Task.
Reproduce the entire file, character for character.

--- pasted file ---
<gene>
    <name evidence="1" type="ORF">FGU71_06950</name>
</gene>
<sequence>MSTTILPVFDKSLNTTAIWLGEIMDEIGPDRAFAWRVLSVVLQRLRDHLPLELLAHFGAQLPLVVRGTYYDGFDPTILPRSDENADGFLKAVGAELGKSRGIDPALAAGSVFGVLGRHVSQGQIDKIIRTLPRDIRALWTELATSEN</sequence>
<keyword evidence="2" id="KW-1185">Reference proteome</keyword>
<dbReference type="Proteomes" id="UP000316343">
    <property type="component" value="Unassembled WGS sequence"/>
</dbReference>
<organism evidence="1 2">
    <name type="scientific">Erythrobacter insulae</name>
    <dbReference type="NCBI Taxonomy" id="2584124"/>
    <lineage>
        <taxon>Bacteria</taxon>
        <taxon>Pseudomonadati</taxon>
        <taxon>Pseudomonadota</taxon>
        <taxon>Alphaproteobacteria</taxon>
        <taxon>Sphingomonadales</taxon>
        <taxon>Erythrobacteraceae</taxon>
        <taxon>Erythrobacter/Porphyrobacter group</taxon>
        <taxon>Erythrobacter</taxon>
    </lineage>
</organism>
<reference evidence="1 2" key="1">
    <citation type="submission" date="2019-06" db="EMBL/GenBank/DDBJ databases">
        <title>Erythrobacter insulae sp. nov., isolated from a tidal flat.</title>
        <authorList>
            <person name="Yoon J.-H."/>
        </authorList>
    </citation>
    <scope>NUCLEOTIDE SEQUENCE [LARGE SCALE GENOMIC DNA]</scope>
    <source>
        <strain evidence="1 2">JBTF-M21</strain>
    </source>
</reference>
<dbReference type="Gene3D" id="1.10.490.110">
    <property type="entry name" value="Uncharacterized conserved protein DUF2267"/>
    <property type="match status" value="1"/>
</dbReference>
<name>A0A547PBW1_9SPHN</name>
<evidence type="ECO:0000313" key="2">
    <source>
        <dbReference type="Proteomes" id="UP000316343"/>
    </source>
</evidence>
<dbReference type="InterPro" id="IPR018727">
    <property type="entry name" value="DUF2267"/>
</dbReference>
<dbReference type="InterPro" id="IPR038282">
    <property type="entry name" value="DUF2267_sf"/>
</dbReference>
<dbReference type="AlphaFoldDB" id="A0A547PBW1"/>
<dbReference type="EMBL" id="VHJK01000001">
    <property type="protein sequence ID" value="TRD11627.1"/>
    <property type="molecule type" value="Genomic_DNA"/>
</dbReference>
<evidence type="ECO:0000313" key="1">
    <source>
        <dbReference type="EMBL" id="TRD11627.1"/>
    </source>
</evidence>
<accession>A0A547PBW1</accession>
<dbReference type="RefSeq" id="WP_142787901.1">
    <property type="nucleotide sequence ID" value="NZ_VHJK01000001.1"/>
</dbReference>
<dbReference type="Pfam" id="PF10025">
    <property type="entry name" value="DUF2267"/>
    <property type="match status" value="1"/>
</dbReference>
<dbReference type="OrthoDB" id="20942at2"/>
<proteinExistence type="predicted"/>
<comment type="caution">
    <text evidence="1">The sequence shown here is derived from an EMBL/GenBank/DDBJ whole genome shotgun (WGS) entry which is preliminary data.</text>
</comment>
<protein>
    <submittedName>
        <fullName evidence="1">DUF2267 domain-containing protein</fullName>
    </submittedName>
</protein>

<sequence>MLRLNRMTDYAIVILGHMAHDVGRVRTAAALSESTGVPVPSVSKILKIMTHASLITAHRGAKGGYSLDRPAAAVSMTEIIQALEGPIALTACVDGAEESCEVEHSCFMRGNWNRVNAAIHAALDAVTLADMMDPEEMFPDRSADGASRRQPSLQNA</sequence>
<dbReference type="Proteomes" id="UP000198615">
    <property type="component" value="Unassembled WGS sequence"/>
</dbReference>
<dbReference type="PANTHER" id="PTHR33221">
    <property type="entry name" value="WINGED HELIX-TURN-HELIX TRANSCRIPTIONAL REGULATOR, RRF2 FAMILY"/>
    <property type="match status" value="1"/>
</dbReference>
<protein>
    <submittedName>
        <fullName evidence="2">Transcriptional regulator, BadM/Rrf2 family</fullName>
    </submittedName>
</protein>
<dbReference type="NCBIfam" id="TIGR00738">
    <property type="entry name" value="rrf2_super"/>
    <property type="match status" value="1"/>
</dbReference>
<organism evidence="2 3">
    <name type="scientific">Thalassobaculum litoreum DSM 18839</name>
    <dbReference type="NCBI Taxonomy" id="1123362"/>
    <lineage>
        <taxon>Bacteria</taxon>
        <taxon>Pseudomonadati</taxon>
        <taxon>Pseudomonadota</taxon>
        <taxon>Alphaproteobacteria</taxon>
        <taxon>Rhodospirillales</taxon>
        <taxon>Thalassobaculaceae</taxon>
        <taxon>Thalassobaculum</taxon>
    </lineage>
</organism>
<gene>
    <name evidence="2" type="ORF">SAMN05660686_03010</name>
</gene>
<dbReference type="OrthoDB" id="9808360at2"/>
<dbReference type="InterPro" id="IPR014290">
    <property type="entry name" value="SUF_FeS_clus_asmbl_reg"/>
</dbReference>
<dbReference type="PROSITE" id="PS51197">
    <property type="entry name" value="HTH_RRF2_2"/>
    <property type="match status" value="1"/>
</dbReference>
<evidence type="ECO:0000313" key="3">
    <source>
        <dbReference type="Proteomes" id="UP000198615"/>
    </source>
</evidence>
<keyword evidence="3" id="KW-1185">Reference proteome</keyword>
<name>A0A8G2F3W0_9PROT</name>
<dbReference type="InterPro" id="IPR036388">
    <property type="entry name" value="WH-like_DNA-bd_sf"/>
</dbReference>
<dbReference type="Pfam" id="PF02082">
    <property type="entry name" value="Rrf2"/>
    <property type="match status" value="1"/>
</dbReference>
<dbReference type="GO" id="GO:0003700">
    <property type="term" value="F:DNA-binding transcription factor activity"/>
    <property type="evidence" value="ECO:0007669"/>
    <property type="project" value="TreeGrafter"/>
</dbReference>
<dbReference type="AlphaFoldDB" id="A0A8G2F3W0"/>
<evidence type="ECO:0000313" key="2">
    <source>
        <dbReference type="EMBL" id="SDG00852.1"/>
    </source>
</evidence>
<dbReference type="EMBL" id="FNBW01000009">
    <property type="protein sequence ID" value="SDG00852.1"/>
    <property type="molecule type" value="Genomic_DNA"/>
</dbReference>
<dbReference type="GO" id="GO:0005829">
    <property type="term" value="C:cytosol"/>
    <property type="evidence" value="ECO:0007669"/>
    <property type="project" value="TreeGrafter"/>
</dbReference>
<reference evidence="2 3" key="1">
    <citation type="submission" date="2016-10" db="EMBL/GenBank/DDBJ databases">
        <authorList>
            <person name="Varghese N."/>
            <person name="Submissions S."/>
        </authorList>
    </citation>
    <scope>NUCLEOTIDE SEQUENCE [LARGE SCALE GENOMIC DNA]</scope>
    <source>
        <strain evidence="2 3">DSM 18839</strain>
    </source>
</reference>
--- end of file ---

<gene>
    <name evidence="1" type="ORF">FGU71_06950</name>
</gene>
<sequence>MSTTILPVFDKSLNTTAIWLGEIMDEIGPDRAFAWRVLSVVLQRLRDHLPLELLAHFGAQLPLVVRGTYYDGFDPTILPRSDENADGFLKAVGAELGKSRGIDPALAAGSVFGVLGRHVSQGQIDKIIRTLPRDIRALWTELATSEN</sequence>
<keyword evidence="2" id="KW-1185">Reference proteome</keyword>
<dbReference type="Proteomes" id="UP000316343">
    <property type="component" value="Unassembled WGS sequence"/>
</dbReference>
<organism evidence="1 2">
    <name type="scientific">Erythrobacter insulae</name>
    <dbReference type="NCBI Taxonomy" id="2584124"/>
    <lineage>
        <taxon>Bacteria</taxon>
        <taxon>Pseudomonadati</taxon>
        <taxon>Pseudomonadota</taxon>
        <taxon>Alphaproteobacteria</taxon>
        <taxon>Sphingomonadales</taxon>
        <taxon>Erythrobacteraceae</taxon>
        <taxon>Erythrobacter/Porphyrobacter group</taxon>
        <taxon>Erythrobacter</taxon>
    </lineage>
</organism>
<reference evidence="1 2" key="1">
    <citation type="submission" date="2019-06" db="EMBL/GenBank/DDBJ databases">
        <title>Erythrobacter insulae sp. nov., isolated from a tidal flat.</title>
        <authorList>
            <person name="Yoon J.-H."/>
        </authorList>
    </citation>
    <scope>NUCLEOTIDE SEQUENCE [LARGE SCALE GENOMIC DNA]</scope>
    <source>
        <strain evidence="1 2">JBTF-M21</strain>
    </source>
</reference>
<dbReference type="Gene3D" id="1.10.490.110">
    <property type="entry name" value="Uncharacterized conserved protein DUF2267"/>
    <property type="match status" value="1"/>
</dbReference>
<name>A0A547PBW1_9SPHN</name>
<evidence type="ECO:0000313" key="2">
    <source>
        <dbReference type="Proteomes" id="UP000316343"/>
    </source>
</evidence>
<dbReference type="InterPro" id="IPR018727">
    <property type="entry name" value="DUF2267"/>
</dbReference>
<dbReference type="InterPro" id="IPR038282">
    <property type="entry name" value="DUF2267_sf"/>
</dbReference>
<dbReference type="AlphaFoldDB" id="A0A547PBW1"/>
<dbReference type="EMBL" id="VHJK01000001">
    <property type="protein sequence ID" value="TRD11627.1"/>
    <property type="molecule type" value="Genomic_DNA"/>
</dbReference>
<evidence type="ECO:0000313" key="1">
    <source>
        <dbReference type="EMBL" id="TRD11627.1"/>
    </source>
</evidence>
<accession>A0A547PBW1</accession>
<dbReference type="RefSeq" id="WP_142787901.1">
    <property type="nucleotide sequence ID" value="NZ_VHJK01000001.1"/>
</dbReference>
<dbReference type="Pfam" id="PF10025">
    <property type="entry name" value="DUF2267"/>
    <property type="match status" value="1"/>
</dbReference>
<dbReference type="OrthoDB" id="20942at2"/>
<proteinExistence type="predicted"/>
<comment type="caution">
    <text evidence="1">The sequence shown here is derived from an EMBL/GenBank/DDBJ whole genome shotgun (WGS) entry which is preliminary data.</text>
</comment>
<protein>
    <submittedName>
        <fullName evidence="1">DUF2267 domain-containing protein</fullName>
    </submittedName>
</protein>

<sequence>MLRLNRMTDYAIVILGHMAHDVGRVRTAAALSESTGVPVPSVSKILKIMTHASLITAHRGAKGGYSLDRPAAAVSMTEIIQALEGPIALTACVDGAEESCEVEHSCFMRGNWNRVNAAIHAALDAVTLADMMDPEEMFPDRSADGASRRQPSLQNA</sequence>
<dbReference type="Proteomes" id="UP000198615">
    <property type="component" value="Unassembled WGS sequence"/>
</dbReference>
<dbReference type="PANTHER" id="PTHR33221">
    <property type="entry name" value="WINGED HELIX-TURN-HELIX TRANSCRIPTIONAL REGULATOR, RRF2 FAMILY"/>
    <property type="match status" value="1"/>
</dbReference>
<protein>
    <submittedName>
        <fullName evidence="2">Transcriptional regulator, BadM/Rrf2 family</fullName>
    </submittedName>
</protein>
<dbReference type="NCBIfam" id="TIGR00738">
    <property type="entry name" value="rrf2_super"/>
    <property type="match status" value="1"/>
</dbReference>
<organism evidence="2 3">
    <name type="scientific">Thalassobaculum litoreum DSM 18839</name>
    <dbReference type="NCBI Taxonomy" id="1123362"/>
    <lineage>
        <taxon>Bacteria</taxon>
        <taxon>Pseudomonadati</taxon>
        <taxon>Pseudomonadota</taxon>
        <taxon>Alphaproteobacteria</taxon>
        <taxon>Rhodospirillales</taxon>
        <taxon>Thalassobaculaceae</taxon>
        <taxon>Thalassobaculum</taxon>
    </lineage>
</organism>
<gene>
    <name evidence="2" type="ORF">SAMN05660686_03010</name>
</gene>
<dbReference type="OrthoDB" id="9808360at2"/>
<dbReference type="InterPro" id="IPR014290">
    <property type="entry name" value="SUF_FeS_clus_asmbl_reg"/>
</dbReference>
<dbReference type="PROSITE" id="PS51197">
    <property type="entry name" value="HTH_RRF2_2"/>
    <property type="match status" value="1"/>
</dbReference>
<evidence type="ECO:0000313" key="3">
    <source>
        <dbReference type="Proteomes" id="UP000198615"/>
    </source>
</evidence>
<keyword evidence="3" id="KW-1185">Reference proteome</keyword>
<name>A0A8G2F3W0_9PROT</name>
<dbReference type="InterPro" id="IPR036388">
    <property type="entry name" value="WH-like_DNA-bd_sf"/>
</dbReference>
<dbReference type="Pfam" id="PF02082">
    <property type="entry name" value="Rrf2"/>
    <property type="match status" value="1"/>
</dbReference>
<dbReference type="GO" id="GO:0003700">
    <property type="term" value="F:DNA-binding transcription factor activity"/>
    <property type="evidence" value="ECO:0007669"/>
    <property type="project" value="TreeGrafter"/>
</dbReference>
<dbReference type="AlphaFoldDB" id="A0A8G2F3W0"/>
<evidence type="ECO:0000313" key="2">
    <source>
        <dbReference type="EMBL" id="SDG00852.1"/>
    </source>
</evidence>
<dbReference type="EMBL" id="FNBW01000009">
    <property type="protein sequence ID" value="SDG00852.1"/>
    <property type="molecule type" value="Genomic_DNA"/>
</dbReference>
<dbReference type="GO" id="GO:0005829">
    <property type="term" value="C:cytosol"/>
    <property type="evidence" value="ECO:0007669"/>
    <property type="project" value="TreeGrafter"/>
</dbReference>
<reference evidence="2 3" key="1">
    <citation type="submission" date="2016-10" db="EMBL/GenBank/DDBJ databases">
        <authorList>
            <person name="Varghese N."/>
            <person name="Submissions S."/>
        </authorList>
    </citation>
    <scope>NUCLEOTIDE SEQUENCE [LARGE SCALE GENOMIC DNA]</scope>
    <source>
        <strain evidence="2 3">DSM 18839</strain>
    </source>
</reference>